3. U.S. Office of Personnel Management, 21.5 million

The U.S. Office of Personnel Management suffered two unrelated breaches in 2015, the largest one affecting over 21 million current and past federal workers. Again, the breaches of the government agency are believed to have originated in China.

4. Experian, 15 million

Experian, the world’s largest consumer credit monitoring firm, suffered its second massive breach in 2015. The breach exposed the sensitive personal data of about 15 million T-Mobile customers who underwent credit checks by Experian. An earlier attack on an Experian subsidiary exposed the Social Security numbers of 200 million U.S. citizens.

5. Premera Blue Cross Blue Shield, 11 million

The records exposed in Premera’s breach may have been more sensitive than those leaked in the far larger Anthem breach, including Social Security numbers and financial information of subscribers and people who do business with the company.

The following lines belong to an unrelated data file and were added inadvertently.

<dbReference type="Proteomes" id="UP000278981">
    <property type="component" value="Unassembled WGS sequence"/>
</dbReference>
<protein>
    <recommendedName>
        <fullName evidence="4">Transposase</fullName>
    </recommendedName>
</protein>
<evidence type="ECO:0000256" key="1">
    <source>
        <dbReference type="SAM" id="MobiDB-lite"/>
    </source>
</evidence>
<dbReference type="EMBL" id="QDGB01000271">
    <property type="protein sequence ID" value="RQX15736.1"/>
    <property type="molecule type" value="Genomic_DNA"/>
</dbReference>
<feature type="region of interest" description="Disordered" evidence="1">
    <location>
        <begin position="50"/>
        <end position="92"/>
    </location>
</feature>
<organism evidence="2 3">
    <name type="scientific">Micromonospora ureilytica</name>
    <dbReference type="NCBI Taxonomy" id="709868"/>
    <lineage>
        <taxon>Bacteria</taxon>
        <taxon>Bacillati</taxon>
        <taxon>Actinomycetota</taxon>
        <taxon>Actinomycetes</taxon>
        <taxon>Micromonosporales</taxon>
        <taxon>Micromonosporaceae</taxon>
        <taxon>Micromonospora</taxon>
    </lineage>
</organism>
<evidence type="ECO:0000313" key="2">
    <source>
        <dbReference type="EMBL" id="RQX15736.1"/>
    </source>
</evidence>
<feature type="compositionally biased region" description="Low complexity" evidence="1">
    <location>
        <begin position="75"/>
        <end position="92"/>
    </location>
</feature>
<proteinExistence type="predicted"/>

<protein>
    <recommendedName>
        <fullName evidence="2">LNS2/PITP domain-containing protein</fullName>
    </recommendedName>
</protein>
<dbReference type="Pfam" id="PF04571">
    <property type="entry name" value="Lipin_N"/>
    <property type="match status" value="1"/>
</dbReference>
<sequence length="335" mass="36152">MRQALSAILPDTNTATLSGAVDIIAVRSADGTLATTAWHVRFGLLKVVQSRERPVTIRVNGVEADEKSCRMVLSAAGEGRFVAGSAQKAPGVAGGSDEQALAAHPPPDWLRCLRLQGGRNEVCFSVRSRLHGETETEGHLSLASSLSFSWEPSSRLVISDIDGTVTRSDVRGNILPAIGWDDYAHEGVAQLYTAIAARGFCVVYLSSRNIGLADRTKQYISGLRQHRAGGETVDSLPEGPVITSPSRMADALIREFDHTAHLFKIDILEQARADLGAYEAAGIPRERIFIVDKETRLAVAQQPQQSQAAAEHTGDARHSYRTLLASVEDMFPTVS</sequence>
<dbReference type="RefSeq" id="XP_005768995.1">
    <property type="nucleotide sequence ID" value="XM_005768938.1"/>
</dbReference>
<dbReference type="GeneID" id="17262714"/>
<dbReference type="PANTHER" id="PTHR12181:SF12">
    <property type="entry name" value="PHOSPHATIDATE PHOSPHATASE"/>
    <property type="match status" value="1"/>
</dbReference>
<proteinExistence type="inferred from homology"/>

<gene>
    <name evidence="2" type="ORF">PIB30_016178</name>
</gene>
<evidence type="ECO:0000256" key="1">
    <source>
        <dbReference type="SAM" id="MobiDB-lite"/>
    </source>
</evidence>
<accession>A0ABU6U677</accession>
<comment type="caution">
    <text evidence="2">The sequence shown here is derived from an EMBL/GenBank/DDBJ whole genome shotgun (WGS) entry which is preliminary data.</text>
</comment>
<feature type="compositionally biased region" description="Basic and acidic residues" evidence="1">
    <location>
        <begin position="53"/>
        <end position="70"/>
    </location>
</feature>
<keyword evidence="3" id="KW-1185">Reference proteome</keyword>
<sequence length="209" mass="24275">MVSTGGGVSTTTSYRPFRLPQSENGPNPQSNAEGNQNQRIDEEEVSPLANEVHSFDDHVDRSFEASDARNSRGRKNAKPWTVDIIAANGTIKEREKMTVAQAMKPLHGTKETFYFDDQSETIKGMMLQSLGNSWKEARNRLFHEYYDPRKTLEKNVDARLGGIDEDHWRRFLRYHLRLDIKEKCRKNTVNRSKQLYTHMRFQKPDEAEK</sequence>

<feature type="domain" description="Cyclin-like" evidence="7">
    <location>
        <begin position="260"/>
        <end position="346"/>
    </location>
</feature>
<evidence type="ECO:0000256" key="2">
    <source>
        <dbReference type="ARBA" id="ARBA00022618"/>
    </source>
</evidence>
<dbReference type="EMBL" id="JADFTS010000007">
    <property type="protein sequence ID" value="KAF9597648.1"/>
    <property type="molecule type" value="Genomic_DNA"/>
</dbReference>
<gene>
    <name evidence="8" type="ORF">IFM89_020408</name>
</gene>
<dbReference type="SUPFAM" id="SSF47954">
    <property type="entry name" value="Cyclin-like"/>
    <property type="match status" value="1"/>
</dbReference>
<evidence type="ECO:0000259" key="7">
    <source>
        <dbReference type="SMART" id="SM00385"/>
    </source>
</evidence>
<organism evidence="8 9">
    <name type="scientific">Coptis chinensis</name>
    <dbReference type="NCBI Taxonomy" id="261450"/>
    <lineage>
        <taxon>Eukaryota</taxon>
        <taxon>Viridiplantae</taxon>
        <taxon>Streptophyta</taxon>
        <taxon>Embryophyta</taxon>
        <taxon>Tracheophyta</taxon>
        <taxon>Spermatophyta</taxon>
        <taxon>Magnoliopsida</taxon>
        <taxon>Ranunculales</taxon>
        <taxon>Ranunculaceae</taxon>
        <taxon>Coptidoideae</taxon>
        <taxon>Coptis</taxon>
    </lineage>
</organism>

The Five Baddest Breaches of 2015

Now let’s take a look at the five baddest breaches of the year—an admittedly subjective category that highlights breaches that are especially damaging or disturbing because of factors such as who they targeted, how they were carried out, and their lasting ramifications.

1. LastPass, 7 million

We would like to see consumers rewarded for taking smart steps to protect their online security. That’s the troubling aspect of this breach of a leading password management company, which has further undermined consumer confidence and could lead to unsafe practices. It’s a big problem if consumers stop believing in their ability to achieve digital security and fail to take even basic precautions.